By Steve Elliott
Delegates at the Independence Party of Minnesota's state convention in St. Cloud on Monday adopted a party platform which calls for the legalization, taxation and regulation of marijuana.
"Party members spoke to allowing for personal choice and individual responsibility throughout the convention," said Kyle Lewis, executive director of the Independence Party, reports Tom Scheck at MPR News.
No cannabis law reform bills were introduced in this year's session of the Minnesota Legislature, but there is likely to be a push next year to allow marijuana for medical purposes, MPR reports.
The Independence Party has held major party status in Minnesota since IP candidate Jesse Ventura was elected governor in 1998.
(Photo: Cannabis Fantastic)
Bill with maximum number of House and Senate sponsors would allow Minnesotans with serious illnesses to access and use medical marijuana if their doctors recommend it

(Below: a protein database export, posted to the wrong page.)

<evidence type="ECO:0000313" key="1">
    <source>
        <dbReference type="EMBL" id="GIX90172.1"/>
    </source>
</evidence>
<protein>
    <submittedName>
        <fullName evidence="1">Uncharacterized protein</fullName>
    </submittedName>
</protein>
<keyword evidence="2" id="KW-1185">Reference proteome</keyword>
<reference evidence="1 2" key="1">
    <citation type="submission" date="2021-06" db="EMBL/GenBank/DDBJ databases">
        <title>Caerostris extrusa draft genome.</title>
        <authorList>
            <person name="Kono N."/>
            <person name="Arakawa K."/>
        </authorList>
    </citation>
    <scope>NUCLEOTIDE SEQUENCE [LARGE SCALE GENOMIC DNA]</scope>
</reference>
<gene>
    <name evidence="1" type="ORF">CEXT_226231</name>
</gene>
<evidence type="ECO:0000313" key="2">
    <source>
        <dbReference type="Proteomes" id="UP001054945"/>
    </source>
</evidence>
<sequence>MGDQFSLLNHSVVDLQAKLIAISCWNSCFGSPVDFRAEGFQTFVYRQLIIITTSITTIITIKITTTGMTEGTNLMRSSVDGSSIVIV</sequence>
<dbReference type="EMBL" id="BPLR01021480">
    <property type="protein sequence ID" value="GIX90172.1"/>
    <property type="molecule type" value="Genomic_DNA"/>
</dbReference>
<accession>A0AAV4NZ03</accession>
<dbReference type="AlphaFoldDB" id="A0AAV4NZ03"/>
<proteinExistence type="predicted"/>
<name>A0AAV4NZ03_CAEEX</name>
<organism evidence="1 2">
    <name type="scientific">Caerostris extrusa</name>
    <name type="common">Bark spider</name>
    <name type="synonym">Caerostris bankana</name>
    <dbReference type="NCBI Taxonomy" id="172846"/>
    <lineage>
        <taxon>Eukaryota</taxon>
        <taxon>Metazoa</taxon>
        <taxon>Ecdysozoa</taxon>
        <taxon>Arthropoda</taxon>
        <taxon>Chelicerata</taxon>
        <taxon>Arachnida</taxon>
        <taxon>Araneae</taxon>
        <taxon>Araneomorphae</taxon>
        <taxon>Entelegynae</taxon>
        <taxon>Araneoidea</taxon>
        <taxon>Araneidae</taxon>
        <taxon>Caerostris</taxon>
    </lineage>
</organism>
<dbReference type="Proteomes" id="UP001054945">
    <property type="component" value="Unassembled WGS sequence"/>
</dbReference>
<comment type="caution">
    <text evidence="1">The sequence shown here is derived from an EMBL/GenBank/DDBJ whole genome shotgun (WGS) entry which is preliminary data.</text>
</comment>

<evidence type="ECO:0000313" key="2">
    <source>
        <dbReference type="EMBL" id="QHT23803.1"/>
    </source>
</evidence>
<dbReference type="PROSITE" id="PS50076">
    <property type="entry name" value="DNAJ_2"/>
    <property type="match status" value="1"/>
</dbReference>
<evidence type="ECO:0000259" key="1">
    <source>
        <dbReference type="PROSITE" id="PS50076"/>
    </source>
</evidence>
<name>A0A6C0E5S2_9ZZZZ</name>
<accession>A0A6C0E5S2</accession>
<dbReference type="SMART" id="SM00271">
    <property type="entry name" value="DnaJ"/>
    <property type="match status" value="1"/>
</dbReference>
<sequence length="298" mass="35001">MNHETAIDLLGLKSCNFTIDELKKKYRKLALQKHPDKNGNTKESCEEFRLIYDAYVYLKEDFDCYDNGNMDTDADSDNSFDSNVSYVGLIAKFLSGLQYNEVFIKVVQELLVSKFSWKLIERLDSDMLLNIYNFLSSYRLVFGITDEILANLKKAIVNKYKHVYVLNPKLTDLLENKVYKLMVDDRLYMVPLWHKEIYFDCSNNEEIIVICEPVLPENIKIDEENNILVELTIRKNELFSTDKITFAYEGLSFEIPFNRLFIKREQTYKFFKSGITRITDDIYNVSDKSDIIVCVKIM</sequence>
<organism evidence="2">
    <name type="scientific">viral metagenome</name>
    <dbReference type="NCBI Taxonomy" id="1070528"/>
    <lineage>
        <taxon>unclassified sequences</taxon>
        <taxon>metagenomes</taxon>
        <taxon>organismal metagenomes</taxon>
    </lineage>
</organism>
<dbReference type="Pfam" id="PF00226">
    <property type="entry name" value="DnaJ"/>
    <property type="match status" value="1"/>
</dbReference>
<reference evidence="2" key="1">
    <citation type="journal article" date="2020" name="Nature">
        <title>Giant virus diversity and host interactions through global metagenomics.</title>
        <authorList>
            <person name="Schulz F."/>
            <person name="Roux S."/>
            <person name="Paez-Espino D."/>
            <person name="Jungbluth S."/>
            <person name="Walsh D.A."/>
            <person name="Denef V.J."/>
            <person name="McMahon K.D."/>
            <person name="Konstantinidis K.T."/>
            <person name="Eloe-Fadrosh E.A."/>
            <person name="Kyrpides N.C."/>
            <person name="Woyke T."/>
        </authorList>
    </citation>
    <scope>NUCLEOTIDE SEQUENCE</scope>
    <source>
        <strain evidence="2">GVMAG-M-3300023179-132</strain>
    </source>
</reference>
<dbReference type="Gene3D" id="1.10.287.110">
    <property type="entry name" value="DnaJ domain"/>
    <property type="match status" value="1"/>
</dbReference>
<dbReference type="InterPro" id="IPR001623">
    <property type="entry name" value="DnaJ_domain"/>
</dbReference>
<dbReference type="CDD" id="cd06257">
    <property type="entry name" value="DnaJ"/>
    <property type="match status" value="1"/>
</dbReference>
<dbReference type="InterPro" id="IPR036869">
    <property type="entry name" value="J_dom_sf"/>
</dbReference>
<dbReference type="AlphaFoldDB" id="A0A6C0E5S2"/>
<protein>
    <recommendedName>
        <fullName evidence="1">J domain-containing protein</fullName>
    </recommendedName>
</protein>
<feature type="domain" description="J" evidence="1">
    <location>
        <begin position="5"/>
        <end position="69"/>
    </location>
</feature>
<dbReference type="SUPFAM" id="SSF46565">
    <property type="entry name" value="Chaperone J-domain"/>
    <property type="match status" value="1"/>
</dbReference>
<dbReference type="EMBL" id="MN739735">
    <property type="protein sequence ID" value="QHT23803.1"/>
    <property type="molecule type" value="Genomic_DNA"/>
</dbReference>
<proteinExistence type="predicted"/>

By Steve Elliott
A bipartisan group of Minnesota state lawmakers joined patients and advocates for a news conference at the state capitol on Thursday to announce the introduction of a bill that would allow people with serious illnesses to access and use medical marijuana if their doctors recommend it.
Rep. Carly Melin (DFL-Hibbing) is introducing the bill in the House of Representatives (HF 1818), and Sen. Scott Dibble (DFL-Minneapolis) is introducing the companion bill in the Senate (SF 1641). Both bills have the maximum number of sponsors allowed -– 35 in the House, including 12 committee chairs, and five in the Senate, including two committee chairs.
"Medical marijuana made life bearable for my daughter in her final few months," said Joni Whiting of Jordan, who attended the news conference. Her daughter, Stephanie, used medical marijuana to relieve the extreme pain and nausea associated with cancer and chemotherapy.
"She would have tried using medical marijuana immediately after her doctor recommended it, but we feared the legal consequences and she suffered for months before we decided it was worth the risk," Whiting said. "This legislation will prevent patients and families from being put in such a terrible situation."
By Steve Elliott
Nearly two-thirds (65 percent) of Minnesota voters support changing state law to allow people with serious and terminal illnesses to use medical marijuana if their doctors recommend it, according to a new poll conducted by Public Policy Polling.